- 2009 Music Heritage Award, African Nova Scotian Music Association
- 2008 Ontario Federation Labour Cultural Activist Award
- 2005 Robert Sutherland Award for Activist and Musical Contribution to African Canadians, Queen's University
February 6th is the birthday of Natalie Cole and the infamous Bob Marley, so it is no wonder that on that same date in 1957 Nova Scotia would produce it's very own musical marvel.
Faith Nolan was born to Theresa Nolan of Glace Bay and musician Billy Campbell of Sydney, Nova Scotia. A heritage of African Nova Scotian, Miq'Maq and Irish ancestry, would later play a major role in her work.
She remembers picking up an instrument at the age of 7 and pretending to pluck out tunes. At fourteen she was given her very first guitar lesson and a new life course was charted for young Faith.
She began playing and writing. At the age of sixteen she wrote "Divide and Rule" making her mark as a political activist with strings instead of signs.
She began playing folk songs, jazz and blues on the street corners of Toronto and in local coffee houses.
At the age of eighteen she made her way back to Halifax. Homeless, with a guitar on her back, Faith Nolan knew she had to learn more in order to find her place in the world. Both musically and spiritually, she entered the Dalhousie Theater Program, and joined a little theater group on Barrington Street.She took whatever work she could find, but it would not be time wasted. She learned to combine her own life experience of growing up poor, black and gay into an inspiring collection of songs that would later take her around the world.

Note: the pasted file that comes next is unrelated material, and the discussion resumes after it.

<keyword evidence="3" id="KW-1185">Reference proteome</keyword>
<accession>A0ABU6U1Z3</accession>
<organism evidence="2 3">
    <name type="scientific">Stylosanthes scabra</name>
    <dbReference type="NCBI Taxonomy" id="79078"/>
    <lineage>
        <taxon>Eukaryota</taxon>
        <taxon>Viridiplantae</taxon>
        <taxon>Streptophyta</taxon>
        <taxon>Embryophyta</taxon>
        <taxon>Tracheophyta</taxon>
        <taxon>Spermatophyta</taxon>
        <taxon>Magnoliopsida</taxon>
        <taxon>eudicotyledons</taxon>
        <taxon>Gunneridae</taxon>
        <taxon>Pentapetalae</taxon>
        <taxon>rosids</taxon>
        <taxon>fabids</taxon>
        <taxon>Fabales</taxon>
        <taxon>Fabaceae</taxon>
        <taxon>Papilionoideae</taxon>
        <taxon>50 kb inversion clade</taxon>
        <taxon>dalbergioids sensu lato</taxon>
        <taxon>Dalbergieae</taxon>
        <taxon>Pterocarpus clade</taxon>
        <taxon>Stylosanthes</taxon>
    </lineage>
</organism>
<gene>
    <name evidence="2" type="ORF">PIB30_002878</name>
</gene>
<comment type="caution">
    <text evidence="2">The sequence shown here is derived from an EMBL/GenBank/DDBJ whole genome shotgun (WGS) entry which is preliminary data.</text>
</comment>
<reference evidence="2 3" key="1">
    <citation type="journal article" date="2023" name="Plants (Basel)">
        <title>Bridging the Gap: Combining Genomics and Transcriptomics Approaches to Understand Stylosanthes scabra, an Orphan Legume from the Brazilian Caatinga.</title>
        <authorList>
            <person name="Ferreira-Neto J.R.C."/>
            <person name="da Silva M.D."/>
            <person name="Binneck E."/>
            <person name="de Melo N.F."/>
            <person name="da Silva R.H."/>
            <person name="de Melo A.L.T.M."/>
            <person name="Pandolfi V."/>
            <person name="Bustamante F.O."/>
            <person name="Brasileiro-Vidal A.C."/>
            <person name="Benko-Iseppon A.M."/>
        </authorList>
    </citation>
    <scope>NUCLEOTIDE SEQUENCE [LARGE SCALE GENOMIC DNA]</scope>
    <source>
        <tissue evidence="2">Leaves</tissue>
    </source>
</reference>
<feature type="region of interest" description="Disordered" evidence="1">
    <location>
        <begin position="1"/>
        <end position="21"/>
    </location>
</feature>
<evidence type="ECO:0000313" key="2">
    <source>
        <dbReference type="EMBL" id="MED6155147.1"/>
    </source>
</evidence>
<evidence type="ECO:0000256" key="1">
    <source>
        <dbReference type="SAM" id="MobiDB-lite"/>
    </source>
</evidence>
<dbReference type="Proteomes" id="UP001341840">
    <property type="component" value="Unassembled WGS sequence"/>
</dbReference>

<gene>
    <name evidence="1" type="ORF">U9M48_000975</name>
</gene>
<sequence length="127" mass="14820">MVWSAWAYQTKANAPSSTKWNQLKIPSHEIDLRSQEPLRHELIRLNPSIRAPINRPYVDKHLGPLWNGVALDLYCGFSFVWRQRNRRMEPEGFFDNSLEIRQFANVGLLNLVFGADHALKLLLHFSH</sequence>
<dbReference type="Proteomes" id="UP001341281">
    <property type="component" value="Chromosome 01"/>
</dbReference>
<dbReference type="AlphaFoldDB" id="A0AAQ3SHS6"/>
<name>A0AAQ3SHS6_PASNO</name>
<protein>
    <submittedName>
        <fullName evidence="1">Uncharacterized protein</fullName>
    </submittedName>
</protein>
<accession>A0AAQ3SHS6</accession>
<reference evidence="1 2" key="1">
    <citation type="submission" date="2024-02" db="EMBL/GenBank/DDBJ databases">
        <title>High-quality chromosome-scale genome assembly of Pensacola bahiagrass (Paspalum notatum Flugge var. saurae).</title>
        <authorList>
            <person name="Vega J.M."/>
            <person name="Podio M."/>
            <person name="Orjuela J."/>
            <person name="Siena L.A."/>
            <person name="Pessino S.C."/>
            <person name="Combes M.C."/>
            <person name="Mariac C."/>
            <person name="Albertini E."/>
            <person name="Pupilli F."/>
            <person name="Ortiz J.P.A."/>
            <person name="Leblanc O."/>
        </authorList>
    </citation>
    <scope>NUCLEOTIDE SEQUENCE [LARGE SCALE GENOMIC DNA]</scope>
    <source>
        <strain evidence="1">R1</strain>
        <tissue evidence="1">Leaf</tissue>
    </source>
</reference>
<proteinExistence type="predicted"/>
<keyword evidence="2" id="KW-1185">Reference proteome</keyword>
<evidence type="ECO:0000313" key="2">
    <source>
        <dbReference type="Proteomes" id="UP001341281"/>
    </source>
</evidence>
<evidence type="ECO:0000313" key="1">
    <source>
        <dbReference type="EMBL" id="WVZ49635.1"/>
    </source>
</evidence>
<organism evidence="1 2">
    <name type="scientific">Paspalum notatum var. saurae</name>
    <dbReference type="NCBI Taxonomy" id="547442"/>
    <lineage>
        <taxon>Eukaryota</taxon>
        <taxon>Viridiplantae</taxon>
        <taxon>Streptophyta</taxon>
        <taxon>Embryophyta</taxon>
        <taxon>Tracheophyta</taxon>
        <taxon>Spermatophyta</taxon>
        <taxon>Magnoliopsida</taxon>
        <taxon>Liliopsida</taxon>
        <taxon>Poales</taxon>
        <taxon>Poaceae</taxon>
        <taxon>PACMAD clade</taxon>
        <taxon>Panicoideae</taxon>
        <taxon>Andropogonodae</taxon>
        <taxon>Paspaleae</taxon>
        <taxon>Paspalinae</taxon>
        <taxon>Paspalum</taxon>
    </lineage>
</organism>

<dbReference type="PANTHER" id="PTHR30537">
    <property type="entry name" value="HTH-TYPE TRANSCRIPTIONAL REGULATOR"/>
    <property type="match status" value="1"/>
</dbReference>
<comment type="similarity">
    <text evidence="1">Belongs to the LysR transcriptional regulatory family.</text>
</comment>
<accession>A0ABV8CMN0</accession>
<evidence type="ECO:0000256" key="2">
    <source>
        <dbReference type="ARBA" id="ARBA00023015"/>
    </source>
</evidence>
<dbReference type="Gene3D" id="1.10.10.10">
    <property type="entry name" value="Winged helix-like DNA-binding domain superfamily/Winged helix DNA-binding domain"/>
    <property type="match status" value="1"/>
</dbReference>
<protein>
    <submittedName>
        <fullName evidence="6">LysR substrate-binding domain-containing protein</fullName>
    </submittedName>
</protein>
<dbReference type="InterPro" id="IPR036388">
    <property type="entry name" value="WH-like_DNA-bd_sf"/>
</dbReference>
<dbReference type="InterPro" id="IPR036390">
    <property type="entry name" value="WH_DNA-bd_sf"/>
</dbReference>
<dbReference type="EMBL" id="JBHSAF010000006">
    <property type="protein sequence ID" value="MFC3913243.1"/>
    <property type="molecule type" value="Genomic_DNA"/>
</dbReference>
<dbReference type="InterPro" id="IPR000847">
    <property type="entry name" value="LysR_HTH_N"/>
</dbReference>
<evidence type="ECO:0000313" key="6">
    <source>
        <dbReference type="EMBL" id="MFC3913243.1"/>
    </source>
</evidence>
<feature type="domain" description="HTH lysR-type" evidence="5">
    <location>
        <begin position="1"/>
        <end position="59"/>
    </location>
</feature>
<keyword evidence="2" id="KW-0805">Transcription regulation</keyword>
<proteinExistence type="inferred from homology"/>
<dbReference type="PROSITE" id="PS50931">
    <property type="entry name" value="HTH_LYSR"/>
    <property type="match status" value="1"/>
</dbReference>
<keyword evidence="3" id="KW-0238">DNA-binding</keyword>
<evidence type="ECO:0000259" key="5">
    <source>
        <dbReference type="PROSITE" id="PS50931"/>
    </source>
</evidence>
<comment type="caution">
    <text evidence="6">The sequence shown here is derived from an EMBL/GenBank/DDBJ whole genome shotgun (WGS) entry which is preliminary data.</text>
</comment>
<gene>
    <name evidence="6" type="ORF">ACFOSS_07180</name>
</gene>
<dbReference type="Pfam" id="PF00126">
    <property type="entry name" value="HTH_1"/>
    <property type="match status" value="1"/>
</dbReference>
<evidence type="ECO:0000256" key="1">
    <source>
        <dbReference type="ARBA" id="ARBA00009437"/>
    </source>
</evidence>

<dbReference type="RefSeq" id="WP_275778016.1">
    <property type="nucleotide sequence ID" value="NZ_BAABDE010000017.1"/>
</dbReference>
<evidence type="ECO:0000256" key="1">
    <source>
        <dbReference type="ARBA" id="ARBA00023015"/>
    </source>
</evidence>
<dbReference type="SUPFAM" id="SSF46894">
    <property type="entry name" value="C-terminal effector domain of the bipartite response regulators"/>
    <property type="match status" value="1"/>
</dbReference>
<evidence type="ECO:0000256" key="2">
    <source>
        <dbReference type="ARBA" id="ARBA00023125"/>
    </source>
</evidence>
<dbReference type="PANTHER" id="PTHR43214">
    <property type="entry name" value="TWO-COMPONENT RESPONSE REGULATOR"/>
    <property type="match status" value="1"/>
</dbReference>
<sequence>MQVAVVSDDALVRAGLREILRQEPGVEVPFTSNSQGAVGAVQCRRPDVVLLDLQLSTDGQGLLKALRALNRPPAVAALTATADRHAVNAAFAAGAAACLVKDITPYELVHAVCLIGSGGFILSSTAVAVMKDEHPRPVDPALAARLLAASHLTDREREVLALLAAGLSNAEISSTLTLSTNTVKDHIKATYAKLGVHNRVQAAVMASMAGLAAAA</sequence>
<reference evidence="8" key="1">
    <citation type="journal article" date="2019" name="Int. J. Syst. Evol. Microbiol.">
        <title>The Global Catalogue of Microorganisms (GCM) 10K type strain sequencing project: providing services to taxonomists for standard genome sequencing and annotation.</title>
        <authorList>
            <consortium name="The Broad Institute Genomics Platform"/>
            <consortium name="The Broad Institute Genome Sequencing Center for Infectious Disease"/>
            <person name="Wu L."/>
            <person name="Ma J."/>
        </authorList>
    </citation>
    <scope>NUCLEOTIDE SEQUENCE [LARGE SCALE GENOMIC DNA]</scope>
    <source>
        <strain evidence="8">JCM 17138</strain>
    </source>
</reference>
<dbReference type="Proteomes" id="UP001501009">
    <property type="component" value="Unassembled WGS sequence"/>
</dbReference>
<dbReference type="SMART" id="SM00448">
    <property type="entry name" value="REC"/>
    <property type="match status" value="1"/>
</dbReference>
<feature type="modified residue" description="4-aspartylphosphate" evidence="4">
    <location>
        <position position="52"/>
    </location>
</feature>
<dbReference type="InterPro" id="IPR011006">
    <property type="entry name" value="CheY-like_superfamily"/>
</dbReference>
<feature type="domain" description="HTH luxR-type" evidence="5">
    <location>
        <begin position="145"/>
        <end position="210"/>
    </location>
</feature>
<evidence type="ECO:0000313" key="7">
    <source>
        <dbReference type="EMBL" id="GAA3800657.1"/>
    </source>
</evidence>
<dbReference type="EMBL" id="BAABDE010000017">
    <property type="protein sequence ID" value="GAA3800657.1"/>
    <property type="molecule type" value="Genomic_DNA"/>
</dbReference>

Over the years, Faith Nolan would create a body of work that actively speaks to the history of African Nova Scotians, native sovereignty, feminism, homophobia and the struggles of the everyday worker.
To date she has 13 CD's. More importantly, Faith Nolan has been instrumental in giving voice to those who can't find their own. In the 80's she created a program called - "Empowering Women Through Music", which came out of a sing along with women in prison. When Faith saw the effect her music had on women who were incarcerated, she knew there was a definite need for her here. Today she has performed at the Grand Valley Prison for Women in Toronto, in the Bedford Hills, New York Prison the Chochilla Prison in California and the Kirkiri Prison in Lago's, Nigeria just to name a few.
Faith Nolan has created many choirs in Toronto, most recently the PSW CUPE Freedom Singers, consisting of 26 Black and South Asian women. Immigrants who work as public support and domestic workers in Canada. Srtong women singing about equality, poverty, racism and women's rights. They haev just released a new powerful CD called - "Hand On Cupe."
Among many awards Faith was bestowed with the Ontario Federation Labour Cultural Activist Award in 2008, as well as the Robert Sutherland Award for Activist and Musical Contribution to African Canadians from Queen's University in 2005.
Throughout her more than 30 year career, Faith has continued to find ways of addressing the ills of society through music and song while celebrating the strengths in us all. As Director of Voices of Freedom, the Mandela Children's Choir from 91-95, to Director of the Inactive of Elementary Teachers in Toronto, she brings meaningful music and stories to life fromall corners of the earth.
As she says in one of her earlier recordsings - nobody can stop me - from doing what's right. She has never stopped and continues to educate and bring joy and inspiration to us all.